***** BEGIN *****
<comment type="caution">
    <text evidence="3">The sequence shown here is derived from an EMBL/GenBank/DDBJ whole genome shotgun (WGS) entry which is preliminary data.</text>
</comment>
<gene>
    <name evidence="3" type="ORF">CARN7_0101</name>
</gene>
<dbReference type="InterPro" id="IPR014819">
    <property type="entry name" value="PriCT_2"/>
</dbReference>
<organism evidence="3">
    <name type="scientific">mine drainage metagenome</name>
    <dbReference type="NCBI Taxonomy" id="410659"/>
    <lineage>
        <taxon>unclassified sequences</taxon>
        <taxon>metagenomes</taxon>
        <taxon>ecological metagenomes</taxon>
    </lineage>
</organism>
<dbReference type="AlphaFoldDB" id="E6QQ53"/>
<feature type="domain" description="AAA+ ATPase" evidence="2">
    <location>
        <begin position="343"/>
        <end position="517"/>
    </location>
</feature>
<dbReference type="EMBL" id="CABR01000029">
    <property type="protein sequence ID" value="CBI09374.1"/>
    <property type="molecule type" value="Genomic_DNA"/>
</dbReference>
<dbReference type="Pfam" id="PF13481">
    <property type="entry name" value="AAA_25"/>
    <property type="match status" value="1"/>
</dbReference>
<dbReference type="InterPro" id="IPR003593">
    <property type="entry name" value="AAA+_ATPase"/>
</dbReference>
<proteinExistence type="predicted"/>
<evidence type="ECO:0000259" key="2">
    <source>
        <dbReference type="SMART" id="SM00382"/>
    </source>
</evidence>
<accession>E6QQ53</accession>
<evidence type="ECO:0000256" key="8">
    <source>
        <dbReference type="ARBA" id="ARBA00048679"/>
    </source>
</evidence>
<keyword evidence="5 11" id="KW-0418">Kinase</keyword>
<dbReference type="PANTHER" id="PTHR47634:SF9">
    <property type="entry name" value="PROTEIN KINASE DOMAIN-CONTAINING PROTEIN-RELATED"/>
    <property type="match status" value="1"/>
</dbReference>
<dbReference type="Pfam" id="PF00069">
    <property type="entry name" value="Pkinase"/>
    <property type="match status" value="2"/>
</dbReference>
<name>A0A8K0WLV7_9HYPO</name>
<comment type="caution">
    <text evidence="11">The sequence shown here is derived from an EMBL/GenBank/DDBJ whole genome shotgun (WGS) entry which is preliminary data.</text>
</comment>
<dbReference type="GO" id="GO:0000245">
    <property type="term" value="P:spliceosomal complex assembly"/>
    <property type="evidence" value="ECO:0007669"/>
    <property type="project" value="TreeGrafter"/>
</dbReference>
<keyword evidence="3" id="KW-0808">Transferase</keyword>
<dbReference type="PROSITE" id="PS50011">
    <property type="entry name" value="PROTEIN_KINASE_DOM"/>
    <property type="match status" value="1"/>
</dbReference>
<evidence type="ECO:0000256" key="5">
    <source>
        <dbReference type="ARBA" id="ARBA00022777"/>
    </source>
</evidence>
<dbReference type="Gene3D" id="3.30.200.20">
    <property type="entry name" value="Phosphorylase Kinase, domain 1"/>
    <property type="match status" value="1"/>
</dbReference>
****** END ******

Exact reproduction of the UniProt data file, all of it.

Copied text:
<comment type="caution">
    <text evidence="3">The sequence shown here is derived from an EMBL/GenBank/DDBJ whole genome shotgun (WGS) entry which is preliminary data.</text>
</comment>
<gene>
    <name evidence="3" type="ORF">CARN7_0101</name>
</gene>
<dbReference type="InterPro" id="IPR014819">
    <property type="entry name" value="PriCT_2"/>
</dbReference>
<organism evidence="3">
    <name type="scientific">mine drainage metagenome</name>
    <dbReference type="NCBI Taxonomy" id="410659"/>
    <lineage>
        <taxon>unclassified sequences</taxon>
        <taxon>metagenomes</taxon>
        <taxon>ecological metagenomes</taxon>
    </lineage>
</organism>
<dbReference type="AlphaFoldDB" id="E6QQ53"/>
<feature type="domain" description="AAA+ ATPase" evidence="2">
    <location>
        <begin position="343"/>
        <end position="517"/>
    </location>
</feature>
<dbReference type="EMBL" id="CABR01000029">
    <property type="protein sequence ID" value="CBI09374.1"/>
    <property type="molecule type" value="Genomic_DNA"/>
</dbReference>
<dbReference type="Pfam" id="PF13481">
    <property type="entry name" value="AAA_25"/>
    <property type="match status" value="1"/>
</dbReference>
<dbReference type="InterPro" id="IPR003593">
    <property type="entry name" value="AAA+_ATPase"/>
</dbReference>
<proteinExistence type="predicted"/>
<evidence type="ECO:0000259" key="2">
    <source>
        <dbReference type="SMART" id="SM00382"/>
    </source>
</evidence>
<accession>E6QQ53</accession>
<evidence type="ECO:0000256" key="8">
    <source>
        <dbReference type="ARBA" id="ARBA00048679"/>
    </source>
</evidence>
<keyword evidence="5 11" id="KW-0418">Kinase</keyword>
<dbReference type="PANTHER" id="PTHR47634:SF9">
    <property type="entry name" value="PROTEIN KINASE DOMAIN-CONTAINING PROTEIN-RELATED"/>
    <property type="match status" value="1"/>
</dbReference>
<dbReference type="Pfam" id="PF00069">
    <property type="entry name" value="Pkinase"/>
    <property type="match status" value="2"/>
</dbReference>
<name>A0A8K0WLV7_9HYPO</name>
<comment type="caution">
    <text evidence="11">The sequence shown here is derived from an EMBL/GenBank/DDBJ whole genome shotgun (WGS) entry which is preliminary data.</text>
</comment>
<dbReference type="GO" id="GO:0000245">
    <property type="term" value="P:spliceosomal complex assembly"/>
    <property type="evidence" value="ECO:0007669"/>
    <property type="project" value="TreeGrafter"/>
</dbReference>
<keyword evidence="3" id="KW-0808">Transferase</keyword>
<dbReference type="PROSITE" id="PS50011">
    <property type="entry name" value="PROTEIN_KINASE_DOM"/>
    <property type="match status" value="1"/>
</dbReference>
<evidence type="ECO:0000256" key="5">
    <source>
        <dbReference type="ARBA" id="ARBA00022777"/>
    </source>
</evidence>
<dbReference type="Gene3D" id="3.30.200.20">
    <property type="entry name" value="Phosphorylase Kinase, domain 1"/>
    <property type="match status" value="1"/>
</dbReference>